THE COLOURS OF THE CHAMELEON: EXPLORATORY RESEARCH INTO THE INVOLVEMENT OF POLICE OFFICERS IN HONOUR-RELATED CONFLICTS
Author: Janine Janssen
Publisher: The Hague: Eleven International Publishing, 2015. 140p.
Reviewer: Wendy Aujla | January 2017
The Colours of the Chameleon provides a sociological lens on the various social positions and roles a police officer and other professionals are associated with in honour-related cases. The chameleon is shown throughout the book as a design as well as a metaphor, to illustrate how the life of a person is just as colourful and constantly changing as the creature of the title. An individual is more than what others may perceive him or her to be, as life challenges us to take on numerous roles which may change suddenly in both the family and work sphere. These changes are reflected in role strain or conflict in life, and as evidenced in the chameleon that changes in appearance in response to changes in its environment.
The structure of the book is well organized and consistent with what the author presents in the introductory chapter. The greatest contribution of this book is its central focus on the involvement of police officers in honour-related cases in their private lives and at work. The aim of this qualitative study is to explore the main research question focusing on “police officers who have been personally involved in an honour-related conflict as a consequence of incidents in their private lives or as a consequence of their professional activities?” (p. 68). Case histories, from the National Expertise Centre on Honour-Related Violence (Landelijk Expertise Centrum Eergerelateerd Geweld (LEC EGG)) of the Dutch National Police Force, over a five-year period from 2005 through the middle of 2012 are utilized to examine that question.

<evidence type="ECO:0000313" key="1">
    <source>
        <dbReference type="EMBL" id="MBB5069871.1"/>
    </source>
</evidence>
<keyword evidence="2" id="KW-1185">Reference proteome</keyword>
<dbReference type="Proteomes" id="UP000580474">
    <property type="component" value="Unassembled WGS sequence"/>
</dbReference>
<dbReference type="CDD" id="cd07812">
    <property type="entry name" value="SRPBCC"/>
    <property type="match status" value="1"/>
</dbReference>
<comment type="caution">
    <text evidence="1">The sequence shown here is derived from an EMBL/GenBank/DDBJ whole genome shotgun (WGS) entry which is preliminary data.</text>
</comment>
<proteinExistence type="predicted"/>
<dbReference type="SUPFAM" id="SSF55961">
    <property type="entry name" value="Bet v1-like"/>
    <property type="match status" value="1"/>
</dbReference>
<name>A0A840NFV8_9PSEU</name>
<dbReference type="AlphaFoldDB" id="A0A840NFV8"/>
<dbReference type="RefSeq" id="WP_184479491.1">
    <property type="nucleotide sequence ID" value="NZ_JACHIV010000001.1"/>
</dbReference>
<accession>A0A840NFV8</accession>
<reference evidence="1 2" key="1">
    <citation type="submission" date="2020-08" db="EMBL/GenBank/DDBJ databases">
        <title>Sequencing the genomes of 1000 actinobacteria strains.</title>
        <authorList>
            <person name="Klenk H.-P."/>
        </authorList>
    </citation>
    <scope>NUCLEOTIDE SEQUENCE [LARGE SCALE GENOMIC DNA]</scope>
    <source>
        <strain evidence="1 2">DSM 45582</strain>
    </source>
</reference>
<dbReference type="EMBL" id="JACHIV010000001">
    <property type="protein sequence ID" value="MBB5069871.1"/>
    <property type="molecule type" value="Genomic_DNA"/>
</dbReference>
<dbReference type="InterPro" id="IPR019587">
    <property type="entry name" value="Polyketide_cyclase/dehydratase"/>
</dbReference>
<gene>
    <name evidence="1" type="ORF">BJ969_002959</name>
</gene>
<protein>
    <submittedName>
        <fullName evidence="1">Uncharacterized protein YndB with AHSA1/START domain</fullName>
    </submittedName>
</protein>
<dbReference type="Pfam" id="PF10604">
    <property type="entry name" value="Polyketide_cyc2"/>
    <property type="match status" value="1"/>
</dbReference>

In chapter two, the definition and concept of honour are considered in the police context and in Dutch government policy. The author stresses how difficult it is to define the concept of “honour-related violence’ (e.g. threats, abuse, murder, manslaughter, refusal to marry someone, etc.) and how she believes eventually the term will become a “catch-all phrase” to include a wide range of behaviours (p. 25). A strength of this chapter is how honour is conceptualized as a term, depending on the range of behaviours that are included. Also, existing literature about police practice is consulted to include integrity, diversity, and violence against the police. This is useful, as some of the limitations with the existing police literature are well discussed. For instance, “in the literature about integrity and the police, the concept of ‘honour’ is hardly given any attention” (p. 35). Furthermore, a section is included to describe who police officers really are — which is important to set the stage for the following chapters. The first group of officers is called ‘executives’ because they execute or carry out police work, and the second group is referred to as “‘administrative and technical personnel’, or admin and technical staff in short’” (p. 26).